There was a newspaper piece about Mother’s Day, which became a discussion and then Ramu asked, “why don’t we give street women a Mother’s Day gift?” When Ramu asks, all I do is nod as I know he’s going to do it anyway! We took the front pieces of Christmas cards from friends in the UK (Soroptimist, Manchester) and made a card which went with a sari and of course a banana. We are now committed to giving one woman, who is not far from where Ramu has his micro-size pigeonhole office, a meal every day. She has been in the same place for three years because of Covid. We offered her a place at New Hope, but with her mental situation she believes she can’t shift as her daughter will come back and pick her up (unfortunately not realising that her daughter left her there).


We remain committed to working with and supporting the Tribal Communities that surround our area. By New Hope India selling the handmade traditional shawls it gives many women work while they sit in huts on stilts, watching that the birds don’t eat their crop close to harvest time. After many arguments and red tape these shawls have been given a ‘G’ mark which means they can only be made now by this Tribal group of women.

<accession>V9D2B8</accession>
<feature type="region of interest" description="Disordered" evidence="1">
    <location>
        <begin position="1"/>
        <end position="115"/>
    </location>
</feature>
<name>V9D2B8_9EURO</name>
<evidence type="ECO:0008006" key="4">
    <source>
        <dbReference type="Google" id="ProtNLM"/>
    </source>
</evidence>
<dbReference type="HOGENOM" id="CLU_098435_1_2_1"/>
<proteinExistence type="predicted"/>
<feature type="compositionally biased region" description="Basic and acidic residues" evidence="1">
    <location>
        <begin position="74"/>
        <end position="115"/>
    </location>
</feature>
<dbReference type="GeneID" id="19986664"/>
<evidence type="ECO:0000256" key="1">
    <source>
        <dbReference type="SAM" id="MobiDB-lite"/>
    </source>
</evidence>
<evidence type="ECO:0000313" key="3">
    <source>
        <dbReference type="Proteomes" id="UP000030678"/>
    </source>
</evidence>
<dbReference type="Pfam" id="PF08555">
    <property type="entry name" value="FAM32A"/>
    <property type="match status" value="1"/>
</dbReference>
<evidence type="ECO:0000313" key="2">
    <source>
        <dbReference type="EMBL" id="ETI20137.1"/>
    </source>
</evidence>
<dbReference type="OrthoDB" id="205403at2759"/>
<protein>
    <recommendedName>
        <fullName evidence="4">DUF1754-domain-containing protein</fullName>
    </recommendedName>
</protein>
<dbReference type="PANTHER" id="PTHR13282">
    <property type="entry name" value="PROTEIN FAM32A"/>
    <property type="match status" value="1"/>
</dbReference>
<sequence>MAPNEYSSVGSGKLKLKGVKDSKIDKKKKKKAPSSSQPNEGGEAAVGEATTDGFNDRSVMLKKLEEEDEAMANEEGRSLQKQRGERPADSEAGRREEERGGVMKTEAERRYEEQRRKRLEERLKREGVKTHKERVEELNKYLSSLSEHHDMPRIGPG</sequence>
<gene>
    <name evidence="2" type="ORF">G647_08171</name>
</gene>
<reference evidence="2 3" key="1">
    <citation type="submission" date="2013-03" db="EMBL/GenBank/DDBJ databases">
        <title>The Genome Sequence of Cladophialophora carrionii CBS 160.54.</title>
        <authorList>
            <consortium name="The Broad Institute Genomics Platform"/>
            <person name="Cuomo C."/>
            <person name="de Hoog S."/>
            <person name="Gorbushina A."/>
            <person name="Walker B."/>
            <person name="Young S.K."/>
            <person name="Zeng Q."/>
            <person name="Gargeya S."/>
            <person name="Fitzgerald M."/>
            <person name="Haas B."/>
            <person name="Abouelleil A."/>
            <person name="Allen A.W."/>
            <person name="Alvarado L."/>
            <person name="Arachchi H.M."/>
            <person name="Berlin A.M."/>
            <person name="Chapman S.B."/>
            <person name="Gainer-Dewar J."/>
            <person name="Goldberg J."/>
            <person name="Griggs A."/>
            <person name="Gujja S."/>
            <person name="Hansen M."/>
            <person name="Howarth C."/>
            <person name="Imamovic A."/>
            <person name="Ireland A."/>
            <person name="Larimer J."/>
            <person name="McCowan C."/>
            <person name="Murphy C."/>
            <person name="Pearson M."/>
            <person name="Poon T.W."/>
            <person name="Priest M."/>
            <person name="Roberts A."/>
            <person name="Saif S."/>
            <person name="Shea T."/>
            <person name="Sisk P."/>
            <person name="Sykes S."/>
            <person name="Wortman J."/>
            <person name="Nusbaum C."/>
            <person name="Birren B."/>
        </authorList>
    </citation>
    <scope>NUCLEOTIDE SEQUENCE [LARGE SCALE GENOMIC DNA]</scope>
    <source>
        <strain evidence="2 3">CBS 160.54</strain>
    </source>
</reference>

We also continue to give out Safe Delivery kits to the whole tribal community.


We have been designated as one of only four Non-Government Organisations in the State to be able to distribute anti retro viral drugs for HIV+ persons. This saves many women and young people hours of bus travel, often having to change buses and stand in a long line when they got to the central Government pharmacy. This is changing the quality of life of many, especially widows on a micro pension, who were spending part of that on bus fares to get their medications – an irony.


I wish to share a simple reality with so many who have supported our work. We increased the number of cows we have, with one man and his family making it happen, and a long-time friend ‘The Walker” adding to it.

The goat house was repaired, again made a reality by one man. Every child who is receiving education, from our youngest who is now getting taller and stronger (U. Sai to Sumanth who is about to have a university seat allocated to him for studies towards a doctor MBBS).

Sponsorship is a ‘magic key’. It is impossible to explain that a majority of senior girls now going in and out and staying in safe hostels are from poor backgrounds (I think you say in Australia, ‘the other side of the railway tracks’). You can find out how to become a child sponsor here.

That expression was a truth for me – the Bethany Colony since my early days is still a hutment slum leprosy colony, literally on the other side of the railway line.

We still support women working in Bethany so they do not have to go begging. They make the bags many have seen and purchased.

For project information please email